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My desire is to illustrate dates of sales for townhouses by changing the visible material (changing colors, or changing Shaders, etc). The order of what houses sold when are out of sequence; it's real-world dates I'm using and the time scale is one frame to one day.

I have 98 houses and 98 dates spread wildly over three years. I see tons of tutorials for changing colors, etc. based on the location of an empty, but I know too little about AN to make the leap from that to what I need which would tie a list of "dates" (frames) to Objects to trigger a material change or Mix.

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  • $\begingroup$ Can you post some example text of what the dates look like? Do you have a method to correlate each date to each house? (eg, is each house a separate named object, and you have a name for each date?) Ways to attach the dates to the objects, is the first problem. The rest may be quite an open-ended question with many solutions/steps. A first suggestion would be using basic scripting (copy/paste operator calls) in a for-loop to set each object's pass index to the numerical value of the date. Or add keyframes directly via script. Not sure AN makes that part any easier. $\endgroup$ – acro Aug 27 '19 at 5:23
  • $\begingroup$ ex. December 20, 1972 address 7865 sold (all data entered by hand). Correlation method is what killed me when I originally asked. Suddenly remembered Key:Value in Python (Lists, Dictionaries and ... something). AN can do this? Searched AN Docs finding Loops and also wondered if the answer begins with that - Setting an object's pass index seems important but scripting keyframes seems more accurate. Those are useful tips! $\endgroup$ – HelloHiHola Aug 27 '19 at 13:38
  • $\begingroup$ The 'object pass id' was just an example of a property you could set per object which you can then read as a numerical value in the node tree (i.e. via an Object Attribute node). I could write up an answer showing how to script-convert those dates to keyframe numbers and set a keyframe on an object based on that, if that would help? The main problem seems to be how to set the data somewhere in-scene. After you have the frame number readable in-scene you can use AN to do anything you like with it, right? (Also, to be clear, are you on Blender 2.79b for this?) $\endgroup$ – acro Aug 27 '19 at 23:59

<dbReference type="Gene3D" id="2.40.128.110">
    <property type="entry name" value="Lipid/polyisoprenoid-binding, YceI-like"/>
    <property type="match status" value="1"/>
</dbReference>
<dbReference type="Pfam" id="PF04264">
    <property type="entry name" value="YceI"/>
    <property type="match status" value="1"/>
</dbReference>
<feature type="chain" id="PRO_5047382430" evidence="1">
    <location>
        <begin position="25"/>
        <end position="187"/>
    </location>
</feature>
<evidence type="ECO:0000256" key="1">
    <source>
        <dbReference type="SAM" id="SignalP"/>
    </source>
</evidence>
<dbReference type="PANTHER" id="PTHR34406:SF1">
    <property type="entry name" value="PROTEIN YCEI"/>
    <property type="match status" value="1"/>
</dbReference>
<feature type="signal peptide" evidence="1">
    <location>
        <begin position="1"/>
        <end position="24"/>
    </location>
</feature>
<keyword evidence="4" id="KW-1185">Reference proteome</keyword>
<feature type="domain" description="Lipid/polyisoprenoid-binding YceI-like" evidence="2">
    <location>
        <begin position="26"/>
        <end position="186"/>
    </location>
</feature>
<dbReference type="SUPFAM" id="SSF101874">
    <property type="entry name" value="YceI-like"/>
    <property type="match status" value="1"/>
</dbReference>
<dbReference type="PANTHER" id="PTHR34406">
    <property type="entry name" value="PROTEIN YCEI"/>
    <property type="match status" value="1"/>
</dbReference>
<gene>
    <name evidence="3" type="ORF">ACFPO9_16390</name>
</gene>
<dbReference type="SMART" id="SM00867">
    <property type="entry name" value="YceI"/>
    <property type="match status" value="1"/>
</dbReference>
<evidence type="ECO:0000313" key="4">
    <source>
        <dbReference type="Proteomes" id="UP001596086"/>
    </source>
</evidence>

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Here's one possible way to go about converting your date data into something you can utilize in Animation Nodes or elsewhere.

  1. Paste the below script into a new text block in Blender's text editor.
  2. Paste your date / address list into the triple-quoted text block of the 'houseData' variable. I've followed your example format. The below is assuming you have an object named eg '7865' for every house, already added to your scene. (inserting / creating those 98 objects in a script loop is outside the scope of your question as written, so apologies for not covering that here).

Note: The script is splitting the date from the address using the word 'address' just as you wrote it, but feel free to change the format with any short separator as needed, and just edit the entry.split("address") part accordingly if you do.

  1. Run the script (alt-p in the text editor or press the Run Script button).
import bpy
from datetime import datetime

housedata = """
December 20, 1972 address 7865
January 31, 1973 address 1234
March 6, 1971 address 9999


"""

# The chosen start date will correspond to timeline frame 0...
startDate = datetime(1970, 3, 1)    # (yyyy, mm, dd) -> 1st March 1970

dateformat = "%B %d, %Y"
# Format codes are explained in the table here:
# https://docs.python.org/3.7/library/datetime.html#strftime-strptime-behavior

# separate the text lines, discard blanks:
entries = [e for e in housedata.splitlines() if e]

# Now, we set pass_index on all objects named as whatever came after
# 'address' in the text list above.
for entry in entries:
    dateTxt, addressTxt = [t.strip() for t in entry.split("address")]
    date = datetime.strptime(dateTxt, dateformat)
    datediff = date - startDate
    dayNum = datediff.days

    houseObject = bpy.data.objects[addressTxt]
    houseObject.pass_index = dayNum

# Note: pass_index is 0 by default.

  1. Now in Animation Nodes, you can read each Object's pass index using an Object Attribute Input node with the value pass_index in its entry field. Using a Time Info node will give you the current frame, and a Compare will let you see if those match.

animation nodes diagram of using object pass_index attribute

The rest is a matter of setting up a list/loop node to run over all the objects in question, instead of selecting one specific object as I've done in this example screenshot. That part should be well covered by the Animation Nodes documentation.

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